Though wearable technology certainly seems like a great idea, particularly in today’s day and age when we are so dependent on our devices, there are millions of men and women throughout the world who refuse to wear it because it doesn’t do much to make a fashion statement.
Cuff security jewelry, on the other hand, may be the first stylish and functional piece of technology on the market.
Plenty of companies are trying to capitalize on the wearable tech market. Even Google, one of the richest and largest companies in the world, introduced Google Glasses which were thought to be the next big thing.
These technologies are failing though, and consumers who like to stay in the know claim that these technologies have absolutely no aesthetic appeal. After all, people don’t want to walk around looking like robots; they want to look like ordinary, stylish men and women. The newest option from Cuff, the CuffLinc, does exactly that.
What Is It?
Cuff security jewelry has been designed with women in mind. Essentially, a nondescript module can be inserted into one of 18 different pieces of what certainly appears to be everyday jewelry – necklaces, bracelets and more.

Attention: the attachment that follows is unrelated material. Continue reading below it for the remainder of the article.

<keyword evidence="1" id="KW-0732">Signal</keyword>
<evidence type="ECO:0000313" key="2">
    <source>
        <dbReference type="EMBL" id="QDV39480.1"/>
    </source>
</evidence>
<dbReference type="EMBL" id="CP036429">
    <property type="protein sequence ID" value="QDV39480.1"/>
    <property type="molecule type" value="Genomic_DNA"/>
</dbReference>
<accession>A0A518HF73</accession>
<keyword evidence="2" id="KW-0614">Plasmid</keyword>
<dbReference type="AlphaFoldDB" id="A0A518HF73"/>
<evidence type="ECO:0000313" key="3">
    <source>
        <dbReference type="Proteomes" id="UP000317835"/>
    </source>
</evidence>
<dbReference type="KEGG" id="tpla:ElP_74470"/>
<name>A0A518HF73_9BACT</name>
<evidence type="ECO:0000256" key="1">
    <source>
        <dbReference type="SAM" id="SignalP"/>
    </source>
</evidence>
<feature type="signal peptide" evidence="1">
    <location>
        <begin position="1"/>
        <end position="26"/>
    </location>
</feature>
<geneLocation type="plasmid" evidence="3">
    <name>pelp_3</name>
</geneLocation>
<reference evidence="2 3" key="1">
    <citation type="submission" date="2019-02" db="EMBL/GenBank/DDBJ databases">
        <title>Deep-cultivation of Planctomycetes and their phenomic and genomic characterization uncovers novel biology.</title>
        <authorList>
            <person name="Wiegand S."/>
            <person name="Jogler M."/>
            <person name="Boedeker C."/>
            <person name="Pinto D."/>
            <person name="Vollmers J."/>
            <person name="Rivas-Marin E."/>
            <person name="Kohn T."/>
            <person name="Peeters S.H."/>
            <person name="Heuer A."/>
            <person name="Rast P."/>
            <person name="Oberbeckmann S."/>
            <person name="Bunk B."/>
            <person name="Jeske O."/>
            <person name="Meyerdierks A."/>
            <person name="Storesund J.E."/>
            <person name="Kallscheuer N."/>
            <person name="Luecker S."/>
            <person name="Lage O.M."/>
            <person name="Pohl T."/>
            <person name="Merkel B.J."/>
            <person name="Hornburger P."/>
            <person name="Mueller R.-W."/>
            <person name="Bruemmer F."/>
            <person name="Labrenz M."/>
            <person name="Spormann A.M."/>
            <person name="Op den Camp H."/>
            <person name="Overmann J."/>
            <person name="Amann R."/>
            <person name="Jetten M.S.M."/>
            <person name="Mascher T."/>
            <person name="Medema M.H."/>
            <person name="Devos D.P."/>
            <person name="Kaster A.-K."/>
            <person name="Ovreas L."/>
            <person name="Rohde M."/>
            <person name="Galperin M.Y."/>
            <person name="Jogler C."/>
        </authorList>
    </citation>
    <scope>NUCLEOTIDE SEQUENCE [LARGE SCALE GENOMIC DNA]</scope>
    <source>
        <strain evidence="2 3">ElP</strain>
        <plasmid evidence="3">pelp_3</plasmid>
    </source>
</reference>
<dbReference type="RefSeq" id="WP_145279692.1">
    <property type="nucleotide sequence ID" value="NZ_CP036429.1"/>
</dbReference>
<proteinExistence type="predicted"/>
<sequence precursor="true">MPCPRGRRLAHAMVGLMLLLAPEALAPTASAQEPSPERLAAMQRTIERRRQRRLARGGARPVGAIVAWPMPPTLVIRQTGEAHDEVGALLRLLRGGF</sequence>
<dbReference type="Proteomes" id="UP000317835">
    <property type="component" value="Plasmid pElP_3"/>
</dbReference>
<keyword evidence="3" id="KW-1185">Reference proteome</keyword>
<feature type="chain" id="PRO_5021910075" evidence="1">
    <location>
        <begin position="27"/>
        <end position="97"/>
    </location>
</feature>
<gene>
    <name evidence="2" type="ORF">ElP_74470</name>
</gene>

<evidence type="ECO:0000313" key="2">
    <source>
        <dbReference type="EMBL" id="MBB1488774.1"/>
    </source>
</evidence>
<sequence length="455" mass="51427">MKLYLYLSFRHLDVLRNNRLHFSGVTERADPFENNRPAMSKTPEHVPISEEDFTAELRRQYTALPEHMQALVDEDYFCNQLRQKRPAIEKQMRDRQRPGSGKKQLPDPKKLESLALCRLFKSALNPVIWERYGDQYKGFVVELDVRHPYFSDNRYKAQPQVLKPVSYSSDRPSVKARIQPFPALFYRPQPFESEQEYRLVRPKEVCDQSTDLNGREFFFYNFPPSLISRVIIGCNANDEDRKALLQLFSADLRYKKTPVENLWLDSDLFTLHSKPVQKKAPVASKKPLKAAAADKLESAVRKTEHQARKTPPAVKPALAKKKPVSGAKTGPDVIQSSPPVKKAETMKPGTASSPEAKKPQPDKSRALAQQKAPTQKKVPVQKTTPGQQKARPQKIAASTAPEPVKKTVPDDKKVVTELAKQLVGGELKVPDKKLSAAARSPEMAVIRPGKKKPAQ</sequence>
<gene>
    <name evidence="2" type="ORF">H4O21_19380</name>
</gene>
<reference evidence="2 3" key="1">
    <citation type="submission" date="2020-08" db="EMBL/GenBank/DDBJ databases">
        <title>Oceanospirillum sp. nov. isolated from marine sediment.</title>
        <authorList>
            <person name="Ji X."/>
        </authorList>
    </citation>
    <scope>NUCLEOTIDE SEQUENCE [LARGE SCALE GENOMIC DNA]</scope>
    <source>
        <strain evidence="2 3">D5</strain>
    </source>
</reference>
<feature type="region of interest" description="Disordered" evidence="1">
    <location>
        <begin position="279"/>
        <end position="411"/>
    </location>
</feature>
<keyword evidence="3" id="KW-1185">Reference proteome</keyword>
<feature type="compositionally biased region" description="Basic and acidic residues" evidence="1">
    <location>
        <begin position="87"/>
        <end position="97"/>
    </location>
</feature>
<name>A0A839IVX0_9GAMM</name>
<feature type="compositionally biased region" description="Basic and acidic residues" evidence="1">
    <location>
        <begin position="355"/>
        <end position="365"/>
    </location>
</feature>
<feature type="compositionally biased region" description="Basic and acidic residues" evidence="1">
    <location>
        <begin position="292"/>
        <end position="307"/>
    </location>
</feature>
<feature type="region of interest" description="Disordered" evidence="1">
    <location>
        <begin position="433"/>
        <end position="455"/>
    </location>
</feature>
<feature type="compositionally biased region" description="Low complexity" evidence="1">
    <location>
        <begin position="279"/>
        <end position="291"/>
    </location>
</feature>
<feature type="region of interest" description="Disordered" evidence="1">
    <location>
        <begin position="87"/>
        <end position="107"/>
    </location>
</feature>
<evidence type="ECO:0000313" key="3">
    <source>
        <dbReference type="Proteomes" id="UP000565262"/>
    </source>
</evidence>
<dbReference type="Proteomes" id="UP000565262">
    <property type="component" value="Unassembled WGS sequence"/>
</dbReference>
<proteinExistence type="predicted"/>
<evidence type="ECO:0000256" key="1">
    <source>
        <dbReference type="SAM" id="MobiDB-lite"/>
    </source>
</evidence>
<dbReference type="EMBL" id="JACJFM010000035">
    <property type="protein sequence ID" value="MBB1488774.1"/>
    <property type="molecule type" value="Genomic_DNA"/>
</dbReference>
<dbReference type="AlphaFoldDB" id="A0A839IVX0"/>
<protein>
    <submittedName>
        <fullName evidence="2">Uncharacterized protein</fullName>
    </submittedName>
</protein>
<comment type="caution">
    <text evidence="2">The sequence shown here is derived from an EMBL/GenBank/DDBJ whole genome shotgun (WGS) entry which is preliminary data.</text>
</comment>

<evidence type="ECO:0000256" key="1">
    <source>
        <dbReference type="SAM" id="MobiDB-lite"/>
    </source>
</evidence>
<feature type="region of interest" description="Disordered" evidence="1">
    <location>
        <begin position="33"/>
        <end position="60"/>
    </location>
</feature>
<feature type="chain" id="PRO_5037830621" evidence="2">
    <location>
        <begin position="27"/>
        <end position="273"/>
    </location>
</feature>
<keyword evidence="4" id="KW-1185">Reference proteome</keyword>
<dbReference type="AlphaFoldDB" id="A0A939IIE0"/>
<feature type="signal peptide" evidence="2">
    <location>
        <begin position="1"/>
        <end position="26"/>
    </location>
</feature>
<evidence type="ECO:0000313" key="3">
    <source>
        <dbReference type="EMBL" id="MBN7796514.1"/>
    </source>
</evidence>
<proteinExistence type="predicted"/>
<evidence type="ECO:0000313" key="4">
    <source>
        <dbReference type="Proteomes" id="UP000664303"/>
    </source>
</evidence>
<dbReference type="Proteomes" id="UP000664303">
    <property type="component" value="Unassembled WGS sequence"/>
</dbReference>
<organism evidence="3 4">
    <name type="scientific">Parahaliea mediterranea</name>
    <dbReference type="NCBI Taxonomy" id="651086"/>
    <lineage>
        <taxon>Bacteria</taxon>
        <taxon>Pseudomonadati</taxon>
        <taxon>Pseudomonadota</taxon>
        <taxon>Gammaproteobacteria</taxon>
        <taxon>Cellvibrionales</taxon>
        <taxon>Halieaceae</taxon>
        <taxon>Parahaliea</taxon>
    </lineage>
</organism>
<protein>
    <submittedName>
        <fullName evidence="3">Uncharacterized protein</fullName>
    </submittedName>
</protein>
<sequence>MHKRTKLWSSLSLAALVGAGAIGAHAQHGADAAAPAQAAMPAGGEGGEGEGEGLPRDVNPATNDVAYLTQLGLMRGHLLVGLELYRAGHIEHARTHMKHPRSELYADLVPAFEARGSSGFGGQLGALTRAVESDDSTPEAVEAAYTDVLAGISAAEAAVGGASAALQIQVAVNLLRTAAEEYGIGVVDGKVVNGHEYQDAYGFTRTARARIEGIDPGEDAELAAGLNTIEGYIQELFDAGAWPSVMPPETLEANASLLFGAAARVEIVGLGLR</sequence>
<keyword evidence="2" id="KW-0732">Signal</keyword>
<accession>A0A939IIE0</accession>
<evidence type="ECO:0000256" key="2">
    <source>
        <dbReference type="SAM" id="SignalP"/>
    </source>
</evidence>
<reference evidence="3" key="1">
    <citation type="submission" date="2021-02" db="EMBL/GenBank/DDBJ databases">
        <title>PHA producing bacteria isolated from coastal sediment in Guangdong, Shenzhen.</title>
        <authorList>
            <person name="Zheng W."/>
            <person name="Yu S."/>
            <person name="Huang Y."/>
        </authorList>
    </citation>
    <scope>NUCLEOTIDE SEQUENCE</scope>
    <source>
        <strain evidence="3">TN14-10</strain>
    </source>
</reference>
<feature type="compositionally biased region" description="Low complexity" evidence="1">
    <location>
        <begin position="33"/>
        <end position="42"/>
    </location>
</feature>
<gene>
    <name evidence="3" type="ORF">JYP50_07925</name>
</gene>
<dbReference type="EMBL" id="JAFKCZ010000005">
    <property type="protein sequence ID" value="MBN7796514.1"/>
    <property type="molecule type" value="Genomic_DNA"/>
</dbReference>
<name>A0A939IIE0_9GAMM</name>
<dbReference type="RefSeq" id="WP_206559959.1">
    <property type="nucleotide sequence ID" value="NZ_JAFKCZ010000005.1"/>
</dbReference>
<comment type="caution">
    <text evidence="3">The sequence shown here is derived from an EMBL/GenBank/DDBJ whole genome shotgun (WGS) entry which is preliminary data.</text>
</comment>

The idea is to allow women to stay into contact with the important people in their lives systems by providing the ability to pair with smartphones using Bluetooth technology and providing haptic feedback for notifications via a vibrating motor.
Even if the wearer cannot hear her phone ringing, as long as she has added the individual who is calling to her Cuff network, she will receive the notification in the form of a vibration.
One of the best things about Cuff security jewelry is that it can be used to send SOS alerts to everyone within the wearer’s network.
For instance, if the wearer feels that she is in immediate danger or has been involved in a car accident, a long press on the jewelry will send a notification that something is wrong along with the GPS location of the associated cellphone and information that has been pre-programmed to broadcast in an emergency scenario. Some of the most popular pre-programmed data includes information regarding allergies and insurance.
When the wearer is not in immediate danger but still does not want to go through the hassle of fumbling through her bag to find her phone, there are five preset “presses” that can contact certain individuals automatically.
As an example, three quick presses could send a message to the babysitter’s Cuff app stating that she will be a bit late from work while four might signal her husband to let him know she is on the way.
Cuff security jewelry is not yet available in New Zealand, but it is available for pre-order in Canada and the United States. The jewelry is available at USD $35, $65 and $125 price points and each piece comes with the module which lasts around a year.
To use it, an app must be downloaded to the wearer’s smartphone and once the battery dies, since it is not user replaceable, a new module can be obtained for a just $25.